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Author Topic: Atemoya Most Like Cherimoya  (Read 9595 times)

SWRancher

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Atemoya Most Like Cherimoya
« on: February 29, 2012, 08:06:42 PM »
I tasted my first Cherimoya a few weeks ago while at Harry's house. I really enjoyed it a lot and have since placed two orders at Cherimoya.com. I know that the Atemoya itself is a hybrid of Cherimoya and Sugar Apple that grows well in hot humid climates. Which variety of Atemoya is the most like its parent the Cherimoya? I planted a Lisa Atemoya tree last summer, any suggestions on other types would be greatly appreciated.

Tony     

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Re: Atemoya Most Like Cherimoya
« Reply #1 on: February 29, 2012, 08:09:44 PM »
I tasted my first Cherimoya a few weeks ago while at Harry's house. I really enjoyed it a lot and have since placed two orders at Cherimoya.com. I know that the Atemoya itself is a hybrid of Cherimoya and Sugar Apple that grows well in hot humid climates. Which variety of Atemoya is the most like its parent the Cherimoya? I planted a Lisa Atemoya tree last summer, any suggestions on other types would be greatly appreciated.

Tony   


Harry is actually growing a cherimoya tree that gives fruit in south florida's hot/humid climate?

A lot of people are happy with Geffner Atemoya. Many mentioned that it's better than Lisa and it can actually self pollinate.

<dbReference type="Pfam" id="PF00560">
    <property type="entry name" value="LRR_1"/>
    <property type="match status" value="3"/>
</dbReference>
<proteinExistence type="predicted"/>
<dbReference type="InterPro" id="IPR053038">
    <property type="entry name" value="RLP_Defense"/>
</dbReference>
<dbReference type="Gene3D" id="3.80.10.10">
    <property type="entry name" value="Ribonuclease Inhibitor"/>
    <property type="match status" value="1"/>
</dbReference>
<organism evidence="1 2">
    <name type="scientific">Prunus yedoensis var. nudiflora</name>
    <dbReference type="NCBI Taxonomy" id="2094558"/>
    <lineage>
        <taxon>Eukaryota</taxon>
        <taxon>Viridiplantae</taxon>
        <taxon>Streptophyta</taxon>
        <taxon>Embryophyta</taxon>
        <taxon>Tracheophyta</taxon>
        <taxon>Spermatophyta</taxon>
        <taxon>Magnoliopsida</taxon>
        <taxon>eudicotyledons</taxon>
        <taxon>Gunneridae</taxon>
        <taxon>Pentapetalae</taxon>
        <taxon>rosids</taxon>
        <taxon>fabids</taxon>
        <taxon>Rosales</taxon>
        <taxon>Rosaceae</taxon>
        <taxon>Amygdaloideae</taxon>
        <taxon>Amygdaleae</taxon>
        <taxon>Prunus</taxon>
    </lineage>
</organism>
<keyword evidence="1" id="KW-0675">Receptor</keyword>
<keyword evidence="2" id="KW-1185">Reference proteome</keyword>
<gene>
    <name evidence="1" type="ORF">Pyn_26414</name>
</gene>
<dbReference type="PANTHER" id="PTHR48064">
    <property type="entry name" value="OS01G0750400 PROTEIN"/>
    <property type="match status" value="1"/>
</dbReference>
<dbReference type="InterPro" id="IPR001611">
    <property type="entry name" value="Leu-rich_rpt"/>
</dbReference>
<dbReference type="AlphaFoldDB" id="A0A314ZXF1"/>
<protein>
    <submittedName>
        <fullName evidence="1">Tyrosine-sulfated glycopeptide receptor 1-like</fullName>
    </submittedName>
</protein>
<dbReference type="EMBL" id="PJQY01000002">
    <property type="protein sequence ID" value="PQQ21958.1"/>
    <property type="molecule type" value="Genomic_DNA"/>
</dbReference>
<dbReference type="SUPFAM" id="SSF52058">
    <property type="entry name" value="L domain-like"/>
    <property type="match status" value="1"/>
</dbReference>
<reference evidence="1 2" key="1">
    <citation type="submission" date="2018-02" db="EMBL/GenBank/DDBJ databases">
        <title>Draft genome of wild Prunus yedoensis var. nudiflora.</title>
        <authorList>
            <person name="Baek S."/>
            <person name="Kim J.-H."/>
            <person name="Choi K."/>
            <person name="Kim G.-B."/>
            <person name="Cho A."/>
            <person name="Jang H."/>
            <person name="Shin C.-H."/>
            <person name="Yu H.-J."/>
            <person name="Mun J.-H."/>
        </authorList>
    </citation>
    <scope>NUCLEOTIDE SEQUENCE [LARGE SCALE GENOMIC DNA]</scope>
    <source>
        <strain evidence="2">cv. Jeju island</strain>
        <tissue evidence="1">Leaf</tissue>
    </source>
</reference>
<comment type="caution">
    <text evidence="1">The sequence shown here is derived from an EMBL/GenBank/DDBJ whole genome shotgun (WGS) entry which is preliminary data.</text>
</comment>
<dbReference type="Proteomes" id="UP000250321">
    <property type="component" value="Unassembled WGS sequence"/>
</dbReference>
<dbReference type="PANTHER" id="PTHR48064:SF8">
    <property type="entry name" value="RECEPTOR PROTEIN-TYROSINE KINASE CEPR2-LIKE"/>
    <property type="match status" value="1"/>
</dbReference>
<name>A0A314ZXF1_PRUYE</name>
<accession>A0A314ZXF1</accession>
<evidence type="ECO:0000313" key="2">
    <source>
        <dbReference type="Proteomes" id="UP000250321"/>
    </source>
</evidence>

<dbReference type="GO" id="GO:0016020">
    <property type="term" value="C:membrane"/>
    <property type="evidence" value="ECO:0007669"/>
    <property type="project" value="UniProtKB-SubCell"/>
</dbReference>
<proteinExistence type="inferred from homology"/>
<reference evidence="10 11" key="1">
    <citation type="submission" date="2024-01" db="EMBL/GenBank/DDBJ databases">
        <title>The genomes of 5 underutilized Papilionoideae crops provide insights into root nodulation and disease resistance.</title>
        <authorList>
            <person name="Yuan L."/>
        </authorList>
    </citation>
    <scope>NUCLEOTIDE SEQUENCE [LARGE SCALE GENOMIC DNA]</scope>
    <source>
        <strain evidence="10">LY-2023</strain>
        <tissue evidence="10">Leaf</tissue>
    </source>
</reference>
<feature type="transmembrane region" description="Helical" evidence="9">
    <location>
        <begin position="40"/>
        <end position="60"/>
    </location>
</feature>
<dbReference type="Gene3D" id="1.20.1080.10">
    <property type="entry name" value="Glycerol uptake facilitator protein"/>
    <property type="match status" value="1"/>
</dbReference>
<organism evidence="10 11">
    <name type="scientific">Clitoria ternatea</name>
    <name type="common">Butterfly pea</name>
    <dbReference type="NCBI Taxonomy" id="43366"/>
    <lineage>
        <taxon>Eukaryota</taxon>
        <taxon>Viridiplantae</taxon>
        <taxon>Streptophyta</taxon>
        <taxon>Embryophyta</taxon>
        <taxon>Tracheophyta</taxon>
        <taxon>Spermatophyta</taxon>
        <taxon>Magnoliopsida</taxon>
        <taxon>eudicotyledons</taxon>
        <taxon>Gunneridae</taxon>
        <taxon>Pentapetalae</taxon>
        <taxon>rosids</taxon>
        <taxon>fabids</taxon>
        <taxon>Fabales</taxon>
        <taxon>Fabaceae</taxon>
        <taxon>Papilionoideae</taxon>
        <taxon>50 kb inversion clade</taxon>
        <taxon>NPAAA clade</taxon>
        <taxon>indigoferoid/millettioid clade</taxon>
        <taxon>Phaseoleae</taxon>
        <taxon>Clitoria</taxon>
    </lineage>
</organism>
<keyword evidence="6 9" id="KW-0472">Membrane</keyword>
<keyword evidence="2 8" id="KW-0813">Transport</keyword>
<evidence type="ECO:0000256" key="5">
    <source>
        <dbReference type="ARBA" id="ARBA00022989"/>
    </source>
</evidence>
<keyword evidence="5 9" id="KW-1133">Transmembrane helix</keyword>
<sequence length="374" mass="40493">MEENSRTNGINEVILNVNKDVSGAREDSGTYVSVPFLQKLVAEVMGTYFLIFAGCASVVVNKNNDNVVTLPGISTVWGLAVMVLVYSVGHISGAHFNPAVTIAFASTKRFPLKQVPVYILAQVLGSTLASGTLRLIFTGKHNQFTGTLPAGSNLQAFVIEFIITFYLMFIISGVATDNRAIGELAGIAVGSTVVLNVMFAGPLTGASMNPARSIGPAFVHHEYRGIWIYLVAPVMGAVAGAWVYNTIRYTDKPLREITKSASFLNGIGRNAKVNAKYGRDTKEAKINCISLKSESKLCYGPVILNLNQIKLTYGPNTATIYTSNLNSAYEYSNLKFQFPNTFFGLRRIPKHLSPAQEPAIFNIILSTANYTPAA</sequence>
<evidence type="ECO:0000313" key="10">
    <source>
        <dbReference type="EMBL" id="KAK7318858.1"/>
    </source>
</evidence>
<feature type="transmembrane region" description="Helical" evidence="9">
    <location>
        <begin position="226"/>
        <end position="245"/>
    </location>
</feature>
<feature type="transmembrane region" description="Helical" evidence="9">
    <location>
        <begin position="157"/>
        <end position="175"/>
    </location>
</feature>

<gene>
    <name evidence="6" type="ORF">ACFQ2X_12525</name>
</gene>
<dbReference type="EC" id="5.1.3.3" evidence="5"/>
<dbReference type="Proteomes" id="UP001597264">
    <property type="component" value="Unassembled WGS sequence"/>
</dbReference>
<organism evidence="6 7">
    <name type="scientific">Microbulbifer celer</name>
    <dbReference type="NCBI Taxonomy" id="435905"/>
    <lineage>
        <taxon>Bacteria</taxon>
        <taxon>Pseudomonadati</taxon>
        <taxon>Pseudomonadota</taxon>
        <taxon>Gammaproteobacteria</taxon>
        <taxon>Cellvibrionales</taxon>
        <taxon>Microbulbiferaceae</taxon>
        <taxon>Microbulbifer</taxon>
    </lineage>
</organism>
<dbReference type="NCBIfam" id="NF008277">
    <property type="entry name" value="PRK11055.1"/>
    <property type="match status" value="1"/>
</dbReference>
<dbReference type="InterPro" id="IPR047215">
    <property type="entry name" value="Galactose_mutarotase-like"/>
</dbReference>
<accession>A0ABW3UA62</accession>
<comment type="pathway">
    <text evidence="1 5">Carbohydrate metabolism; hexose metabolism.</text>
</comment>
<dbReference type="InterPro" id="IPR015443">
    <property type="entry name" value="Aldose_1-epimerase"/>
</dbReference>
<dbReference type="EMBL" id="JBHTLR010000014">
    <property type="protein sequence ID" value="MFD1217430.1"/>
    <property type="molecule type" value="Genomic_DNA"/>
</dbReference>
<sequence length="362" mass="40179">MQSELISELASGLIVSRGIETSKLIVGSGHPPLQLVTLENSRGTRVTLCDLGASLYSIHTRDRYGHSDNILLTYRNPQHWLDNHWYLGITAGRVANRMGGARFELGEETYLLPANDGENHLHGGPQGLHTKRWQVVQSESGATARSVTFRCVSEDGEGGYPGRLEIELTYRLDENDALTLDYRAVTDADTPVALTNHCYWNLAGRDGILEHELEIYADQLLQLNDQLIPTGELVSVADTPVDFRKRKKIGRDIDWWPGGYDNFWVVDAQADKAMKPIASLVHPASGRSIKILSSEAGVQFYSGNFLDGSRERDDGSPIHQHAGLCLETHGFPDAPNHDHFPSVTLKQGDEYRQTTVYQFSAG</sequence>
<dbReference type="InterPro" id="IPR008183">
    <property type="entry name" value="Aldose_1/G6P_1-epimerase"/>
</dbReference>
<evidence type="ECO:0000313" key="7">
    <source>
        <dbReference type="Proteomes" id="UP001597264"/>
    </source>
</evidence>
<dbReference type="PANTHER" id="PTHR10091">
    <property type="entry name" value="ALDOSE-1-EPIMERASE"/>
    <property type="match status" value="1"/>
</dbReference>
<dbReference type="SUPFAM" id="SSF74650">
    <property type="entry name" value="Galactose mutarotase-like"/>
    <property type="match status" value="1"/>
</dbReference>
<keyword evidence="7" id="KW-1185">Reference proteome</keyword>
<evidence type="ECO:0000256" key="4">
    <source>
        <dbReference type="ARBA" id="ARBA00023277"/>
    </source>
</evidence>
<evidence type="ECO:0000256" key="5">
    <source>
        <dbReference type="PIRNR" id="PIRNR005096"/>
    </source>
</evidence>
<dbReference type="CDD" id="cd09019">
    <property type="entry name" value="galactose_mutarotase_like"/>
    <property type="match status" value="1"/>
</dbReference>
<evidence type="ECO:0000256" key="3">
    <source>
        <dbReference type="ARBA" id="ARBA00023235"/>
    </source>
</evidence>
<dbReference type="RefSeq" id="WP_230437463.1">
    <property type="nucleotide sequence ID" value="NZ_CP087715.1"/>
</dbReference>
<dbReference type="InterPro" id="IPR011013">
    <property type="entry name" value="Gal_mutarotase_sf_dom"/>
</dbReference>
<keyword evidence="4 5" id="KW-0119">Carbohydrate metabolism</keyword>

« Last Edit: February 29, 2012, 08:11:50 PM by Tropicalgrower89 »
Alexi

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Re: Atemoya Most Like Cherimoya
« Reply #2 on: February 29, 2012, 08:15:22 PM »
No, he got the Cherimoya from someone out west. I have been thinking about getting the Geffner seems like thats the most popular variety. 

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Re: Atemoya Most Like Cherimoya
« Reply #3 on: February 29, 2012, 08:20:00 PM »
Nuathong!

and Gefner!

BOTH have nice firm cherimoya type flesh, not mushy like sugar apple, and a much nicer flavor!


Tropicalgrower89

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Re: Atemoya Most Like Cherimoya
« Reply #4 on: February 29, 2012, 08:20:28 PM »
No, he got the Cherimoya from someone out west. I have been thinking about getting the Geffner seems like thats the most popular variety.


oh okay.
 
I'm also planning on buying a geffner atemoya in the future. Here's a website that shows the different varieties.

http://www.sarasotafruitandnutsociety.org/information/TropicalFruit/atemoyavarieties.htm
Alexi

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Re: Atemoya Most Like Cherimoya
« Reply #5 on: February 29, 2012, 08:20:58 PM »
Nuathong!

and Gefner!

BOTH have nice firm cherimoya type flesh, not mushy like sugar apple, and a much nicer flavor!

hmmmmmm Never heard of Nuathong. I'll look it up.  :)
Alexi

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Re: Atemoya Most Like Cherimoya
« Reply #6 on: February 29, 2012, 08:33:08 PM »
No, he got the Cherimoya from someone out west. I have been thinking about getting the Geffner seems like thats the most popular variety.